How Do I Repair a Faulty Mercedes-Benz ECU?


G'day John,

As an avid fan of your segment on 2UE with Tim Webster every Sunday afternoon, I am hoping to obtain your advice concerning a Mercedes Benz Av190 automatic (2002 model with approx. 115,000km) which I purchased by auction a few weeks ago. Of course, I fully accept that there is always a risk in purchasing a car by auction due to an inability to perform a thorough check before the time of purchase.

I purchased the car unregistered for a little over $3000 (including auction fees), which seemed to represent good value. Soon after purchase I had some "routine" service work done (fluids, plugs, battery, two tyres, sway bar bushes, etc) for a reasonable price, and I have since obtained the necessary blue slip to enable registration with no problems at all.

However, when I picked up the car I immediately noticed that it had poor performance, and also that the "engine warning" light was on. My trusted mechanic has advised me (only after performing the above "routine" items, mind you) that this is due to the car being stuck in "limp home" mode, which is caused by a faulty "transmission selector module".

To rectify this fault, I have been informed that a new module will cost in excess of $3000!!! I have also been informed that a second hand unit will not suffice, because the module is suitable for a single vehicle use only. As I understand it, if a used module is simply transferred from one car to another, the computer becomes "confused" and it will not run at all.

John, may I ask if this scenario sounds reasonable to you? Obviously, I am looking for the required repairs to be completed for a minimal cost. Any advice you can provide will be greatly appreciated.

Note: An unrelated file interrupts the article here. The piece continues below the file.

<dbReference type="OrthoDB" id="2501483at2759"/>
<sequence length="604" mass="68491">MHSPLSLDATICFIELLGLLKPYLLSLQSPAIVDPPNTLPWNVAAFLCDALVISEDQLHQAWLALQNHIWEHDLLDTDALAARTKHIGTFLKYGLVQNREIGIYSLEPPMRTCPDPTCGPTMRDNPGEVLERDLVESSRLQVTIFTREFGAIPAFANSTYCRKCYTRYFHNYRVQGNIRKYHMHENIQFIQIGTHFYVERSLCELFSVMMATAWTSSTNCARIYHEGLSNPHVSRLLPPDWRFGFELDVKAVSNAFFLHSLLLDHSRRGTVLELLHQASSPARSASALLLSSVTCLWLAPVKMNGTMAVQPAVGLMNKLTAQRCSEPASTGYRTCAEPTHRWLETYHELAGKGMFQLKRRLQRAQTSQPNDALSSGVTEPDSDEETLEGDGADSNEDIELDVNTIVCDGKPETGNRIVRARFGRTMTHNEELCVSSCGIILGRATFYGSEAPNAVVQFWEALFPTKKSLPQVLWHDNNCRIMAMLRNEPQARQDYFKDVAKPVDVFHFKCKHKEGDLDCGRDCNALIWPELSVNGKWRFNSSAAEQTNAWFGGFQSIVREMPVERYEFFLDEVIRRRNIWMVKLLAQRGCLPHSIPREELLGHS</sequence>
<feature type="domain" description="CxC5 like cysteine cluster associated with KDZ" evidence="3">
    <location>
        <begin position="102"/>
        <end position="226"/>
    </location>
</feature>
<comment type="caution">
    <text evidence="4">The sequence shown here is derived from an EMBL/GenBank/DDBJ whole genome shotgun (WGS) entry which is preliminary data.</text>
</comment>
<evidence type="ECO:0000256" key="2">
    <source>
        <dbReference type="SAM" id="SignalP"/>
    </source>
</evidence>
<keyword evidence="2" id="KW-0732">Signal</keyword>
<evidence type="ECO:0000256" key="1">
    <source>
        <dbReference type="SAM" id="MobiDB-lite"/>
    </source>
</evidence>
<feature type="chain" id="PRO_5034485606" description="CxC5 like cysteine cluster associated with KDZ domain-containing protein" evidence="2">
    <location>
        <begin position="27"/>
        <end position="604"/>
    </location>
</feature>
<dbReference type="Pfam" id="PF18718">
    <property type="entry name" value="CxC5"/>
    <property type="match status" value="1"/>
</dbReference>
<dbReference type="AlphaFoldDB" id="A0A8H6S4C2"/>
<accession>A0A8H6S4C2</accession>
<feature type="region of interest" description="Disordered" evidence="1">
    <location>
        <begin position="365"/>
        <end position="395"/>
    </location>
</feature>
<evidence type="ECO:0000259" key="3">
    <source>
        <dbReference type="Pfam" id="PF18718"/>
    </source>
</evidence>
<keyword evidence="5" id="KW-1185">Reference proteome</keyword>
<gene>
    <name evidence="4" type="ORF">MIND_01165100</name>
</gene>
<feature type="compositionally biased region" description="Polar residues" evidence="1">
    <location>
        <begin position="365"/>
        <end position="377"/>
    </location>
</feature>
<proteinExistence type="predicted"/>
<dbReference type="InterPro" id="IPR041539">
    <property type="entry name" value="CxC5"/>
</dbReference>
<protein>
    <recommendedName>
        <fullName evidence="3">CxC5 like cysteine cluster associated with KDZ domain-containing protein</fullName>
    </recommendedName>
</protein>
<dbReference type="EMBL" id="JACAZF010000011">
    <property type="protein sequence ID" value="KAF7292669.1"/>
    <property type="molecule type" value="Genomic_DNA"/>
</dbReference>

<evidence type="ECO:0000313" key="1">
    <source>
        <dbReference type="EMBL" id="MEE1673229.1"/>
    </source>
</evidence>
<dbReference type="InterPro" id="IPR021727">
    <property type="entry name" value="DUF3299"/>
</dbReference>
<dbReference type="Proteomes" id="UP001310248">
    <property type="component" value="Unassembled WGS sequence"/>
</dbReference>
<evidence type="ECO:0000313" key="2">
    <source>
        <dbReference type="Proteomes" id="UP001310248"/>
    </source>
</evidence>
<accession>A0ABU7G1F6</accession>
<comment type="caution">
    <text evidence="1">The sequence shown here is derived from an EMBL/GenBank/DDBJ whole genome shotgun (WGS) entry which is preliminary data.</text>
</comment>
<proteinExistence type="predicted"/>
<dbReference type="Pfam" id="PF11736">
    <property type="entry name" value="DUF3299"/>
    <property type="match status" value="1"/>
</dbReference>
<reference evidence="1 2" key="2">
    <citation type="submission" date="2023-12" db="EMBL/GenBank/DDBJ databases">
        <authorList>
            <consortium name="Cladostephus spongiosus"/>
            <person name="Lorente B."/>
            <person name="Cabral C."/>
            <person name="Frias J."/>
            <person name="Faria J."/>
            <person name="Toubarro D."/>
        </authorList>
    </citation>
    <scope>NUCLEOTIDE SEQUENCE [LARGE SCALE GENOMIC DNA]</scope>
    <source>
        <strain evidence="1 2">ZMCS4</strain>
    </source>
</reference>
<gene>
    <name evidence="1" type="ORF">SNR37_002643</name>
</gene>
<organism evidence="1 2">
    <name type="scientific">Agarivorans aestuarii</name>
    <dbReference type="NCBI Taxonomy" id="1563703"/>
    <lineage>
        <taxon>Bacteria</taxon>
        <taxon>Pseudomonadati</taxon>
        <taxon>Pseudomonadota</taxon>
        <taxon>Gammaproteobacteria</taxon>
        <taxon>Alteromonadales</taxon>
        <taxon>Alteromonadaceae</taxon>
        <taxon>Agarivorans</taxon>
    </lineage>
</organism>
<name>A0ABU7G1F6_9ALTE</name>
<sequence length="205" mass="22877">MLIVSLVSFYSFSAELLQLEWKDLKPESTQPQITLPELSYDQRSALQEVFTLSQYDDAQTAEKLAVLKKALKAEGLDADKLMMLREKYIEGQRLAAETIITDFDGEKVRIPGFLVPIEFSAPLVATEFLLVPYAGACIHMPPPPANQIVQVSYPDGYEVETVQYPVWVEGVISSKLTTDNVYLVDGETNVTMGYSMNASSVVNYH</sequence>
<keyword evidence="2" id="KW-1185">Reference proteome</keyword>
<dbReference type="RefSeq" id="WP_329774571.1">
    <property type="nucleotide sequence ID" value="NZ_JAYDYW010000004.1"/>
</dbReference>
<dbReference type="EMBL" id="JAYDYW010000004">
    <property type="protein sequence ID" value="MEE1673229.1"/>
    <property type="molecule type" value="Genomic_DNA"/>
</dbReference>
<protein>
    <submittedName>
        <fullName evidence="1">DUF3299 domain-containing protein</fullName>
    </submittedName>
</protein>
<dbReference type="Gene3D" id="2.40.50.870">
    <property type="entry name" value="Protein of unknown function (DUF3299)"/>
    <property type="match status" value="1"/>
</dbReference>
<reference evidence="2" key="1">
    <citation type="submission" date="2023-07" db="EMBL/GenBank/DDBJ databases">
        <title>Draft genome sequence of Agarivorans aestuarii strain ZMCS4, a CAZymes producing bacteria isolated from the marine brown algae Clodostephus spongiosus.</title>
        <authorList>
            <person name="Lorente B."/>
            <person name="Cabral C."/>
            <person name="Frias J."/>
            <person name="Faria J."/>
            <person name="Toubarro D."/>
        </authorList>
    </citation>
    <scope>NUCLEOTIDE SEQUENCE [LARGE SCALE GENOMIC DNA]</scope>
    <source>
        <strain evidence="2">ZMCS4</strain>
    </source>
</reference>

Kind regards,



G'day Robert,

What a brain bender. It took me a while to find a cheaper solution for you. (I'm assuming the faulty transmission electronic control unit, diagnosed by your mechanic, is the correct diagnosis of the problem. It sounds plausible. A defective transmission ECU could make the vehicle enter 'limp home' mode.)

Up front, $3000 to repair that vehicle is outrageous (on a $6500 car...) This component is a black box with some electronics inside, worth about $10. It's daylight robbery. An older (used) unit might confuse the system, but can probably be 're-flashed' or initialized in some way with the right tools.

The good news is that I found these guys: Australian ECU Repairs. They specialise 're-manufacturing' in the A & B class transmission ECU, among others. Give them a call and see if they can help you.

This was like finding a needle in a haystack. Or MH 370 in the Indian Ocean.

Thanks for listening on 2UE mate, and sorry for the delay in getting back to you - I've been swamped, and finding these guys took some digging.

Hope it helps.